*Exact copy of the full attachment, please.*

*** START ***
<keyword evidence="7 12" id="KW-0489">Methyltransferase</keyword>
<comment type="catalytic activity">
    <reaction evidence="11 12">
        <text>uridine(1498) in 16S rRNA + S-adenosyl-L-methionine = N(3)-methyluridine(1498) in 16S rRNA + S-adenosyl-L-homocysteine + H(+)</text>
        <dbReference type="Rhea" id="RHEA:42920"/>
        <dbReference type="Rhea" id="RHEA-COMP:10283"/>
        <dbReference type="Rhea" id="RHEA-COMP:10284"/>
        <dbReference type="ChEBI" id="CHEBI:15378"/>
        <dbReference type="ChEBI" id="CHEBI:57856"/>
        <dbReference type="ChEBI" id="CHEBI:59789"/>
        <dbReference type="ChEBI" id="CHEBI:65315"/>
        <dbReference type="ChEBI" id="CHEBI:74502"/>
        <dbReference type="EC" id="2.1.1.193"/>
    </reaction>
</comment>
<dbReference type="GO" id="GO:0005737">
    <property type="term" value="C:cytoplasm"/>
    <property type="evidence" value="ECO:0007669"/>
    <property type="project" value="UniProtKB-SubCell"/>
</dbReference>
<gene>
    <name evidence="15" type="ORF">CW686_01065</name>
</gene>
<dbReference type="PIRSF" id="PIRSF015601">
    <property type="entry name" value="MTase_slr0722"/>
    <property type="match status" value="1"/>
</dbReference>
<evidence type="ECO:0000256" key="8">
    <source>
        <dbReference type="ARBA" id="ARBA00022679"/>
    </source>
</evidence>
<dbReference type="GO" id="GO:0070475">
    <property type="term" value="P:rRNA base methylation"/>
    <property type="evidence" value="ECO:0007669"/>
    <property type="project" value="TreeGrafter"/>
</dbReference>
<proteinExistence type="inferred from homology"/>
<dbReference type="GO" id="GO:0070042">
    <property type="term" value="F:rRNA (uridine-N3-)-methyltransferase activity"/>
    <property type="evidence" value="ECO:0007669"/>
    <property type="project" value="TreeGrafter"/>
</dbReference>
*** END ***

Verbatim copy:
<keyword evidence="7 12" id="KW-0489">Methyltransferase</keyword>
<comment type="catalytic activity">
    <reaction evidence="11 12">
        <text>uridine(1498) in 16S rRNA + S-adenosyl-L-methionine = N(3)-methyluridine(1498) in 16S rRNA + S-adenosyl-L-homocysteine + H(+)</text>
        <dbReference type="Rhea" id="RHEA:42920"/>
        <dbReference type="Rhea" id="RHEA-COMP:10283"/>
        <dbReference type="Rhea" id="RHEA-COMP:10284"/>
        <dbReference type="ChEBI" id="CHEBI:15378"/>
        <dbReference type="ChEBI" id="CHEBI:57856"/>
        <dbReference type="ChEBI" id="CHEBI:59789"/>
        <dbReference type="ChEBI" id="CHEBI:65315"/>
        <dbReference type="ChEBI" id="CHEBI:74502"/>
        <dbReference type="EC" id="2.1.1.193"/>
    </reaction>
</comment>
<dbReference type="GO" id="GO:0005737">
    <property type="term" value="C:cytoplasm"/>
    <property type="evidence" value="ECO:0007669"/>
    <property type="project" value="UniProtKB-SubCell"/>
</dbReference>
<gene>
    <name evidence="15" type="ORF">CW686_01065</name>
</gene>
<dbReference type="PIRSF" id="PIRSF015601">
    <property type="entry name" value="MTase_slr0722"/>
    <property type="match status" value="1"/>
</dbReference>
<evidence type="ECO:0000256" key="8">
    <source>
        <dbReference type="ARBA" id="ARBA00022679"/>
    </source>
</evidence>
<dbReference type="GO" id="GO:0070475">
    <property type="term" value="P:rRNA base methylation"/>
    <property type="evidence" value="ECO:0007669"/>
    <property type="project" value="TreeGrafter"/>
</dbReference>
<proteinExistence type="inferred from homology"/>
<dbReference type="GO" id="GO:0070042">
    <property type="term" value="F:rRNA (uridine-N3-)-methyltransferase activity"/>
    <property type="evidence" value="ECO:0007669"/>
    <property type="project" value="TreeGrafter"/>
</dbReference>